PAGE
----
Investment Fraud: Three Texas Residents Indicted Of Conspiracy to Commit Wire Fraud and Three Counts of Wire Fraud
Federal Grand Jury Indicts Three in $6.5 Million Diamond Investment Fraud Scheme
DALLAS — A federal grand jury in Dallas has indicted three Texas residents on various charges stemming from their involvement in a diamond investment scheme they ran from approximately March 2011 to November 2013, announced U.S. Attorney John Parker of the Northern District of Texas.
Defendants Craig Allen Otteson, 64, of McKinney, Jay Bruce Heimburger, 58, of Dallas, and Christopher Arnold Jiongo, 55, of Houston, surrendered to federal authorities on Friday morning, September 9, 2016, and made their initial appearances that afternoon before U.S. Magistrate Judge David L. Horan. Each was released on bond.
Specifically, the 10-count indictment charges each defendant with one count of conspiracy to commit wire fraud and three counts of wire fraud. In addition, Otteson and Heimburger are each charged with six counts of mail fraud.
According to the indictment, Otteson acted as the Managing Member and Chief Compliance Officer of Stonebridge Advisors, LLC, located on Belt Line road in Dallas. Stonebridge Advisors was involved as the Managing Partner of Worldwide Diamond Ventures, L.P., located at 6029 Belt Line in Dallas, and it acted as the General Partner of Worldwide Diamond. Heimburger acted as a Principal Partner of Worldwide Diamond, and he was also listed as the registered agent and Director of JBH Securities, Inc. located on San Rafael in Dallas. JBH Securities was primarily involved in the business of providing investment advice. Worldwide Diamond was primarily involved in the business of buying and reselling diamonds on the international market. On October 1, 2013, Worldwide Diamond filed for bankruptcy in the Northern District of Texas.
According to the indictment, the defendants initially attempted to raise funds for their new business of purchasing and reselling diamonds by offering the sale of additional limited partnerships, in the minimum amount of $100,000, in Worldwide Diamond, but were unable to raise sufficient capital funds in this manner. Then, in March 2011, defendants attempted to raise additional needed start-up funds by offering “Non-Recourse Promissory Notes” (diamond notes). The defendants hired three outside companies to market and sell the diamond notes to investors in Texas, Pennsylvania and California. Each $50,000 diamond note had a nine-month maturity date and an 8% rate of return.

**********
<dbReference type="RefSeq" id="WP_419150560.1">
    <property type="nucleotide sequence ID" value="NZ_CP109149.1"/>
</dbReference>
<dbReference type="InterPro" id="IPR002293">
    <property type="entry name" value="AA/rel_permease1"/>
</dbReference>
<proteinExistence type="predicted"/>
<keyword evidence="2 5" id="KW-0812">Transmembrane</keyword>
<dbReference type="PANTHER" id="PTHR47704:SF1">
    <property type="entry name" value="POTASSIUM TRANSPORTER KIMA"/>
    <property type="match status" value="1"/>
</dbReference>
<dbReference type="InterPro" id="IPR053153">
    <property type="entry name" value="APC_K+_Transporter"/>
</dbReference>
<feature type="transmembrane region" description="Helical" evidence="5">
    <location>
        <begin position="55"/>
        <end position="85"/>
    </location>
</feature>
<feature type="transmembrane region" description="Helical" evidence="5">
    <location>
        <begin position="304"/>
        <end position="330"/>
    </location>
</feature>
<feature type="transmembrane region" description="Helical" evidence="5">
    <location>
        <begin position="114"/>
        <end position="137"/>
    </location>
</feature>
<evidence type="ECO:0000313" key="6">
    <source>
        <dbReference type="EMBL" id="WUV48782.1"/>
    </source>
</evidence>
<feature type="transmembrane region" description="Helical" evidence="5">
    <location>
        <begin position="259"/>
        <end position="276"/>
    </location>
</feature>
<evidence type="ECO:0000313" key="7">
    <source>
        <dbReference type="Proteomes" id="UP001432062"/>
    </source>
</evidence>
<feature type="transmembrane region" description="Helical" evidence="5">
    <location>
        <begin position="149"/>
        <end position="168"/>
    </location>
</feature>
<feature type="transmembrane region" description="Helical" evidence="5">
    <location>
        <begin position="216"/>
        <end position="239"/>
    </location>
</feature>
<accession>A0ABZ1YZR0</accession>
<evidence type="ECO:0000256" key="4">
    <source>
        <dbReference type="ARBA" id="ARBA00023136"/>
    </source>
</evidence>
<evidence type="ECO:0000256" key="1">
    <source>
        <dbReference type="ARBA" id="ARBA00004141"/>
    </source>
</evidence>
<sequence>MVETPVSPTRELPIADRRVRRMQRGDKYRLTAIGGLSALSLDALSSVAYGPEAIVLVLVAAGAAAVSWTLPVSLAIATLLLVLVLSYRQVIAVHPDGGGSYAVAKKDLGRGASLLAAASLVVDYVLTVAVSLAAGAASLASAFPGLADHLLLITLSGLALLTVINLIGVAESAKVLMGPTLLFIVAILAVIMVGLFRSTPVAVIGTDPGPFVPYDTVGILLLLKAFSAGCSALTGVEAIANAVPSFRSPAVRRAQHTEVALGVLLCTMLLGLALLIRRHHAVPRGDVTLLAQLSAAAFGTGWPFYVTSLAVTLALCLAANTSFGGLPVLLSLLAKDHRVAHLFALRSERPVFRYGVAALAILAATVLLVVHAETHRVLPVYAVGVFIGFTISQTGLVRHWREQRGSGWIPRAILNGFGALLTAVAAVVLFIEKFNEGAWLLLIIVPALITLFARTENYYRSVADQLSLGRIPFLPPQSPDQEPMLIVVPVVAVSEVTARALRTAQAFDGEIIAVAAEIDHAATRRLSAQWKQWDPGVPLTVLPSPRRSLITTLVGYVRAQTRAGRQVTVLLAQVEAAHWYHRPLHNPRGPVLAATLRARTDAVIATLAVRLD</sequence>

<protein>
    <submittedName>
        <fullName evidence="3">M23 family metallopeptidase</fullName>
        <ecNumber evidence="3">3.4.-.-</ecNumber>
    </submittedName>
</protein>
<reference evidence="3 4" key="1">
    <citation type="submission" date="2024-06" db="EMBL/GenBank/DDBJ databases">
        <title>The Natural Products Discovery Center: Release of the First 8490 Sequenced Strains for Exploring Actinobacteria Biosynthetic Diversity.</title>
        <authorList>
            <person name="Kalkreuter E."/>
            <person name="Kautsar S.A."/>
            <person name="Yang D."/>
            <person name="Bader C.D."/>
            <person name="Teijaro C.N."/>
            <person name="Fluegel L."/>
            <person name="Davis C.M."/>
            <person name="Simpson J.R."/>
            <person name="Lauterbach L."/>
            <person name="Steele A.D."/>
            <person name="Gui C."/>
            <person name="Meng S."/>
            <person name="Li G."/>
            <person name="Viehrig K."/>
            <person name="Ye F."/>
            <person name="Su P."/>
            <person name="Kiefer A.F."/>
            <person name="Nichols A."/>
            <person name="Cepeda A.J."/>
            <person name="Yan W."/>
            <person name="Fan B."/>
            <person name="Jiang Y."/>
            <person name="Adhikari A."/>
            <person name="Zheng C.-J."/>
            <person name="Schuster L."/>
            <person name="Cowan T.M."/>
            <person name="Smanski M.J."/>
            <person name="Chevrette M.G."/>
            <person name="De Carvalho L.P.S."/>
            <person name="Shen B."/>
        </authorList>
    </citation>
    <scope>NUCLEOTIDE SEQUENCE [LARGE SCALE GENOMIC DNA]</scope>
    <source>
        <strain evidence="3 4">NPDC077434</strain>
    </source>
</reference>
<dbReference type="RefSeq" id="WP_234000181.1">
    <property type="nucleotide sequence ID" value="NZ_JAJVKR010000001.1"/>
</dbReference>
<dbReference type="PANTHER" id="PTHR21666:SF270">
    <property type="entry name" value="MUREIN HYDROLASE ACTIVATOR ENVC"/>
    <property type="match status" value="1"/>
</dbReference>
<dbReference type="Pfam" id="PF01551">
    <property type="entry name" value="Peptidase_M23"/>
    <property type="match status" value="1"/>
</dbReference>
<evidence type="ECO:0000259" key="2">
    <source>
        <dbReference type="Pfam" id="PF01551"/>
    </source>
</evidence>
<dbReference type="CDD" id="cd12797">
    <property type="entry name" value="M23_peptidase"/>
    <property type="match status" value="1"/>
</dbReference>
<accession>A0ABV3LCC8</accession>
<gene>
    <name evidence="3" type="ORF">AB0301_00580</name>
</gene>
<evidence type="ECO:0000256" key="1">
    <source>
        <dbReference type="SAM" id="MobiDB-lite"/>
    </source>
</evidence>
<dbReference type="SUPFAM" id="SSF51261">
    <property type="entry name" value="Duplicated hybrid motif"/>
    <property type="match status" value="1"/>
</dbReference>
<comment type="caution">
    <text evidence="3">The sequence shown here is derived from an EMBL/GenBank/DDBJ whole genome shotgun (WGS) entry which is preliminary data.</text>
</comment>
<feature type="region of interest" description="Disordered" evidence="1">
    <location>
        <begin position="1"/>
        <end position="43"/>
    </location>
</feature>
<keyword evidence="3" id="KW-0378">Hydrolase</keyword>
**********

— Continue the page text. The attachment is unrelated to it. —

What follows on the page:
The indictment alleges that from approximately March 2011 through November 2011, Otteson, Heimburger and Jiongo defrauded their first round of investors when they fraudulently concealed material information from them, including how they used investor funds, and other information, which caused 57 investors to invest a total of $5,141,699 with Worldwide Diamond Ventures.
The indictment further alleges that from February 2012 through May 2013, Otteson and Heimburger defrauded the second round of investors when they fraudulently concealed material information from investors, including how they used investor funds and other information, which caused 20 new investors to invest a total of $1,333,000 with Worldwide Diamond Ventures.
Defendants promised investors that all investor funds would only be used to purchase and resell diamonds. However, as part of the fraudulent scheme, the defendants concealed from investors that defendants used nearly $2.5 million of investor funds to make unauthorized loans to third parties. As a result of the defendants’ investor fraud scheme, these 77 investors sustained a total loss of at least $4,922,811.
An indictment is an accusation by a federal grand jury, and a defendant is entitled to the presumption of innocence unless proven guilty. However, if convicted, the maximum statutory penalty for each of the counts charged in the indictment is 20 years in federal prison and a $250,000 fine. The indictment also includes a forfeiture allegation that would require the defendants, upon conviction, to forfeit the proceeds obtained as a result of the offense. Restitution could also be ordered.
This case is one of several felony prosecutions of bankruptcy-related crimes generated by the Bankruptcy Fraud Initiative in the Northern District of Texas. Twenty defendants have been charged as part of that initiative; 16 were convicted, one resulted in a mistrial and three are pending trial.
The U.S. Postal Inspection Service is conducting the investigation. Assistant U.S. Attorney David Jarvis is in charge of the prosecution.